Fuel poverty deaths three times higher than government estimates
The number of people dying as a result of fuel poverty is three times higher than government estimates suggest, according to new academic research.
Some 7,800 people die during winter because they can’t afford to heat their homes properly, says fuel poverty expert Professor Christine Liddell of the University of Ulster. That works out at 65 deaths a day.
Fuel poverty is defined as when someone needs to spend 10 per cent or more on heating their home.
The new total – calculated using World Health Organisation guidance and official excess winter death figures - is four times as many fatalities as happen in road accidents each year.
The previous government estimate put the total of deaths relating to fuel poverty at just 2,700 a year. That was included in a report last year by Professor John Hills, who is expected to produce his final recommendations on fuel poverty next month.
Yet the latest Office of National Statistics figures show that there were 25,700 excess winter deaths in England and Wales in winter 2010.
Meanwhile the latest WHO research suggests that 30 to 40 per cent of the excess winter deaths can be attributed to fuel poverty.
“The 2,700 figure published by Professor Hills is peculiar. I see no justification for it,” said Professor Liddell.
“I believe the figure of 7,800 is much more realistic as it is based on WHO’s most recent estimates of deaths relating to cold and damp homes.”
Ed Matthew, director of Transform UK, the organisation behind the Energy Bill Revolution campaign launched this week, said: “These figures are horrifying. You can’t call yourself a developed country and allow this many people to die from living in cold homes.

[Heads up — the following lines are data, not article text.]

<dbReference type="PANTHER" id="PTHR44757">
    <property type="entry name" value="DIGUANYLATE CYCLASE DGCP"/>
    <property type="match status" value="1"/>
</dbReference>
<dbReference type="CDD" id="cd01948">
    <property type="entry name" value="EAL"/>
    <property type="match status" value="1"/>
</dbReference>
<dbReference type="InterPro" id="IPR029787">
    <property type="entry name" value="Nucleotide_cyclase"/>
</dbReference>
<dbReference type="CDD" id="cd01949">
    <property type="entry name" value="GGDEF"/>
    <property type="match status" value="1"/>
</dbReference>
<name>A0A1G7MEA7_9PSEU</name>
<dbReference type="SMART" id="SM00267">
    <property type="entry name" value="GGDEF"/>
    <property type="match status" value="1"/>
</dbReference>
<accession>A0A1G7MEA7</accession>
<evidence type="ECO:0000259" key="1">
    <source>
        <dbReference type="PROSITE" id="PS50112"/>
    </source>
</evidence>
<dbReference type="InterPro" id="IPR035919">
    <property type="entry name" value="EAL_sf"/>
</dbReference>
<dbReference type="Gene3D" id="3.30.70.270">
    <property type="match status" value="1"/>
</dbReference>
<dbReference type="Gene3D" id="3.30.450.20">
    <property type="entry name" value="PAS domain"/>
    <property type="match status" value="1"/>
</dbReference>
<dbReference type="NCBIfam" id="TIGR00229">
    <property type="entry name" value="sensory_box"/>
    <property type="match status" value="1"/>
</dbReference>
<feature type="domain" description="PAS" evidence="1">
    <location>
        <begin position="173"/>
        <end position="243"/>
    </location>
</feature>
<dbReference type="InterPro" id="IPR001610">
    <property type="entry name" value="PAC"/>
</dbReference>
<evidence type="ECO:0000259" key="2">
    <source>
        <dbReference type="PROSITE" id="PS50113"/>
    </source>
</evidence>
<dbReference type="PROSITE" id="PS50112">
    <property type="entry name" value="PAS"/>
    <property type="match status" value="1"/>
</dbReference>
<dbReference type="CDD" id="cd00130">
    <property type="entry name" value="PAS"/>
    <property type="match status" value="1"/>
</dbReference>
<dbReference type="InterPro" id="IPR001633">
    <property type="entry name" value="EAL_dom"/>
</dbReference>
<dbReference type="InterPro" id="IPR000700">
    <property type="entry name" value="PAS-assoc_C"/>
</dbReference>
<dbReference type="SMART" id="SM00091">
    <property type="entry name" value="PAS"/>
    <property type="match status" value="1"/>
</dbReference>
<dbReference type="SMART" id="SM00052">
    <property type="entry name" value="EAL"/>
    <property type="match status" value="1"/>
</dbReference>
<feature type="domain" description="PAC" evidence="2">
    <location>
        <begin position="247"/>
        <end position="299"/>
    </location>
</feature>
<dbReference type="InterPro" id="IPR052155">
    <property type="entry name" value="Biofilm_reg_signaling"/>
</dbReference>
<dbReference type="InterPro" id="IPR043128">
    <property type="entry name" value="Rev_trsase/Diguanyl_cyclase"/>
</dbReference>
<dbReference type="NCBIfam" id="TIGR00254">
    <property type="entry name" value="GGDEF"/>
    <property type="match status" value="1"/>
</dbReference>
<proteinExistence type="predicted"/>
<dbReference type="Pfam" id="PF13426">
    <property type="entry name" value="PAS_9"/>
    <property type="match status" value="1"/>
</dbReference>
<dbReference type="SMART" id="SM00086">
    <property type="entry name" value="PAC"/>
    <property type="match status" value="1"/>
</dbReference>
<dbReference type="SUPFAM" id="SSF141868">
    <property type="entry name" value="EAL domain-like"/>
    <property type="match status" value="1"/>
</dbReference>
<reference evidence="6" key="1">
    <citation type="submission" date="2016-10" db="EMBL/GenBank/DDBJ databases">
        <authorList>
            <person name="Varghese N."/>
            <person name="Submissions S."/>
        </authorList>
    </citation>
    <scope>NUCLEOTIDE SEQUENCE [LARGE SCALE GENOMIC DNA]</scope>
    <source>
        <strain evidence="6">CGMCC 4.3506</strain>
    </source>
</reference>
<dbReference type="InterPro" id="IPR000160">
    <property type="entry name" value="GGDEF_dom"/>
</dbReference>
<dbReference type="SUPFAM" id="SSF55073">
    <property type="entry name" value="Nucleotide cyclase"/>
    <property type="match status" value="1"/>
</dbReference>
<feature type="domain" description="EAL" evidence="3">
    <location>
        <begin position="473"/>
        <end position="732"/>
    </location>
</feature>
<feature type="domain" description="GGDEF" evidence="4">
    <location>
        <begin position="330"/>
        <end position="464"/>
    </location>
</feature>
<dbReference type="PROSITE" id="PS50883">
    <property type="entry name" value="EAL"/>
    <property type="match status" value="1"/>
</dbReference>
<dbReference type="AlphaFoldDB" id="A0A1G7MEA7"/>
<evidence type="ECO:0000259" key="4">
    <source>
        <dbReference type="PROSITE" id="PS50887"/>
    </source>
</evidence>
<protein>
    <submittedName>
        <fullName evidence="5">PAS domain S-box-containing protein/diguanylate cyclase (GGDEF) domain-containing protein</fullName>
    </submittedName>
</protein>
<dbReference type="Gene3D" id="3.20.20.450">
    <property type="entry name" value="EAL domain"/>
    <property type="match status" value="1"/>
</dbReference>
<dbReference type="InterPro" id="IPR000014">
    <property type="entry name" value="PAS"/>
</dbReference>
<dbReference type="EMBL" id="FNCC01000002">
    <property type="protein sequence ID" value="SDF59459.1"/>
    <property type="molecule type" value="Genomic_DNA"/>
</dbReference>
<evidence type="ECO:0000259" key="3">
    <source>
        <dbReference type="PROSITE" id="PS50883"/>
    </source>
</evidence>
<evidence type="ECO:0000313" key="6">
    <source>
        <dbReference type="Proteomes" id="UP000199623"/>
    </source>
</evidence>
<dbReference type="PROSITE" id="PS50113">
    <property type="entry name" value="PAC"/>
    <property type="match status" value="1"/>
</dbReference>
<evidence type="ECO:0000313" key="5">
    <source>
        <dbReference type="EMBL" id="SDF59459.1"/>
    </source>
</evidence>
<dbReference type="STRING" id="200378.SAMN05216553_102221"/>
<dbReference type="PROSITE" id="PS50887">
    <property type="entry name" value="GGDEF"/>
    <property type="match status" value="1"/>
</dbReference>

“If the Government recycles carbon revenue to make homes super energy efficient it can end this scandal once and for all,” he said. “These deaths are totally preventable. This is perhaps the greatest test of whether this Government has an ounce of true compassion and moral fibre.”
His campaign wants the Government to direct £4bn a year from carbon taxes to vulnerable families.
Figures published on Monday warned that there will by 9.1m households living in fuel poverty by 2016 – the year the government has pledged to end the problem.
Professor Liddell warned that it’s not just the elderly who can become victims. “Among the excess winter deaths you can even see healthy people as young as 50,” she said.
Meanwhile campaigning MPs yesterday held a Westminster Hall debate to focus on rising energy bills and support The Independent’s campaign for Fair Energy.
Green party leader Caroline Lucas said: “It is completely outrageous that the Big Six energy firms are able to rake in eye-watering profits as people up and down the country are forced to choose between heating their homes and feeding their families.”
“Through over-charging customers, including the most vulnerable in society, the energy companies are driving people into fuel poverty,” she said.
She called for a levy to be imposed on energy companies with the cash used to improve the energy-efficiency of homes. She also demanded a cap on prices.
Finally she called for an independent enquiry into the Big Six energy companies.
“People do not trust the energy companies,” Ms Lucas pointed out.
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